Victor Hugo, La Tour des Rats, 1847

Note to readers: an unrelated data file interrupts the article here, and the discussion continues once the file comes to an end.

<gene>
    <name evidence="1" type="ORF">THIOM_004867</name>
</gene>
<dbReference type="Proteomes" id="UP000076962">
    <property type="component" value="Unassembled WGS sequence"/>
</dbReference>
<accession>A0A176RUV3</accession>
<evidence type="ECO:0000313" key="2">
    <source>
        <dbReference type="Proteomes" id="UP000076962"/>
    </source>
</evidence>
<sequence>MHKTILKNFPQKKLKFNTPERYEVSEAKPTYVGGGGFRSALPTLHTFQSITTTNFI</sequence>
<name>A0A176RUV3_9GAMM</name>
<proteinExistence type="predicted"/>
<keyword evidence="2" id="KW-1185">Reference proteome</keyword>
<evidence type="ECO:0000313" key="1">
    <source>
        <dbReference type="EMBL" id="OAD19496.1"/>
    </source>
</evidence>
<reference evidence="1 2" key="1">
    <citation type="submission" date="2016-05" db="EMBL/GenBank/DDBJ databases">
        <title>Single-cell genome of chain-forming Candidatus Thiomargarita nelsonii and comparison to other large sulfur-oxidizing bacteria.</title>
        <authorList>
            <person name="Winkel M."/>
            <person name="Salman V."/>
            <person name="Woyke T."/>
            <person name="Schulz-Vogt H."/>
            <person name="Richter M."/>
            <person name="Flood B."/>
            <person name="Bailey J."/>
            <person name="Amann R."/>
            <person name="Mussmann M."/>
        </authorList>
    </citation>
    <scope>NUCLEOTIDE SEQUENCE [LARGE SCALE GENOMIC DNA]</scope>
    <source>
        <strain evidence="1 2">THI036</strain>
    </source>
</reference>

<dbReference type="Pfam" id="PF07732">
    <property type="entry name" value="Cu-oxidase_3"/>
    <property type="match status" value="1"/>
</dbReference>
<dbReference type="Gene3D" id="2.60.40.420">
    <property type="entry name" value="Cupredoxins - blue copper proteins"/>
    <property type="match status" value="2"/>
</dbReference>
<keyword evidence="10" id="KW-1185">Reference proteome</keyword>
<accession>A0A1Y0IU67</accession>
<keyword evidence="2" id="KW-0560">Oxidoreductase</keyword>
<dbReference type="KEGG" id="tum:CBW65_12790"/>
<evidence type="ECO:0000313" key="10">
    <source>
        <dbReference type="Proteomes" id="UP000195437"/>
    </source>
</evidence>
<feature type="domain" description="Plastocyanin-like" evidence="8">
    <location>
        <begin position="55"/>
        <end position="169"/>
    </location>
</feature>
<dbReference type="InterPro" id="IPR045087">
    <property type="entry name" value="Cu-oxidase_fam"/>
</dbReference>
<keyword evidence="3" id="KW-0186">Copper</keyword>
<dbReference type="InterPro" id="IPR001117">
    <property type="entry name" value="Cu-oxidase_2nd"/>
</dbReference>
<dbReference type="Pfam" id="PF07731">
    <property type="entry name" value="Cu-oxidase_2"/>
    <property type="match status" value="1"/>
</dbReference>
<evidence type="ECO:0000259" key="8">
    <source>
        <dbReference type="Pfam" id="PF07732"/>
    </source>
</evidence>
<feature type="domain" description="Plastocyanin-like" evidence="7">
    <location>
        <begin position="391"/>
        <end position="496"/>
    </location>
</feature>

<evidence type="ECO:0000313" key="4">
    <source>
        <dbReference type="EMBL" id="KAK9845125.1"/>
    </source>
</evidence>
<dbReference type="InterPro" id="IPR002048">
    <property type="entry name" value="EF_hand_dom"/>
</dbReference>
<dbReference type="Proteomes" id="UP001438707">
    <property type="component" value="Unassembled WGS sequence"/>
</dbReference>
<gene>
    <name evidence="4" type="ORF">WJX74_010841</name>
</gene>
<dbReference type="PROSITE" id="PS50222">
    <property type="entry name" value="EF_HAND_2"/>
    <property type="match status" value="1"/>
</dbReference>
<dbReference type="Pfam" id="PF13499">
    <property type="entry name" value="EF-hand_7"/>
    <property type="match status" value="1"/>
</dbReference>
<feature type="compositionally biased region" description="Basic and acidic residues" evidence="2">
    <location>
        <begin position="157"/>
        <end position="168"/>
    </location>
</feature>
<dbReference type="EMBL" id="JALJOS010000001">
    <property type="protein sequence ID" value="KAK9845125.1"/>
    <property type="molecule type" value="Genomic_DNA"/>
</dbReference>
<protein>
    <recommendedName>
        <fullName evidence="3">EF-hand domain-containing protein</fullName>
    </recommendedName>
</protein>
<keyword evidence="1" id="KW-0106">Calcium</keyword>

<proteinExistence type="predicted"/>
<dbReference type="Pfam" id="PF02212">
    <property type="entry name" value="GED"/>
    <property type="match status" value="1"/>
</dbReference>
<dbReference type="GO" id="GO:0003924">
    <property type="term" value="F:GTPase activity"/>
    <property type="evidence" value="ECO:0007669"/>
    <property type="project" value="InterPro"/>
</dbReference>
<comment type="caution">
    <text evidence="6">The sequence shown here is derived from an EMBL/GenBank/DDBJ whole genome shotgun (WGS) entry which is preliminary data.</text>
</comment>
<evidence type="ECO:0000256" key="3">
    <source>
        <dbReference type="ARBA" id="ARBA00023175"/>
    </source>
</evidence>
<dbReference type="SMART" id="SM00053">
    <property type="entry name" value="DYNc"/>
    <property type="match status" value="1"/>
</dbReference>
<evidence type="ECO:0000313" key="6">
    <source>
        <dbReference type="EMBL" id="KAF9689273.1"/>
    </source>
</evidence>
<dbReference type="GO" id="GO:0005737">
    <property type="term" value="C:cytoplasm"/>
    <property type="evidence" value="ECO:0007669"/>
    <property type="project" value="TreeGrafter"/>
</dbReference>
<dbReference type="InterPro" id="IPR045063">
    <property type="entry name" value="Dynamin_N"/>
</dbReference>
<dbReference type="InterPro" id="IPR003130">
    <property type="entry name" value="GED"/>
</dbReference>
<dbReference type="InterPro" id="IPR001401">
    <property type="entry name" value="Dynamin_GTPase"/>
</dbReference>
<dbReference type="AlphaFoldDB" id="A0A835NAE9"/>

Victor Hugo (1802-1885) is of course one of the most famous French writers of all time, a towering figure of the Romantic movement. However, in addition to his novels, poetry, and plays, he was also a prolific visual artist. Hugo produced over 4,000 drawings, but kept it private for fear it would overshadow his literary work. He showed them only to family and close friends, and occasionally gave drawings as gifts. Hugo mostly viewed it as a casual hobby, but at certain times in his life it had more importance for him. Delacroix remarked that if Hugo had decided to pursue painting, he would have outshone all the artists of the century. In both style and execution, Hugo's drawings are startlingly modern. He employed pen-and-ink and charcoal, but he often applied charcoal with matchsticks or his fingers. He did not hesitate to incorporate stains and ink blots that his children made on the paper, and he sometimes added coffee grounds or soot to create the desired effect. It seems that a lack of formal training in drawing freed him from the conventions of French academicism, so that he was only committed to the actual appearance of the final image. And being a man of immense creativity, this approach allowed for some very unusual approaches. In these small drawings, Hugo preceded some of the innovations of Expressionism, Surrealism, and even Abstract Expressionism. He demonstrates incredible understanding of the expression of form and shading, using color only sparingly to enhance his images. This drawing of the Tower of Rats (which has a rather gruesome story behind it) is an incredibly intense and expressive image of the Rhine. A sepia version of the scene has more discernible details. There is great darkness and drama here, engendering deep trepidation and reflection.
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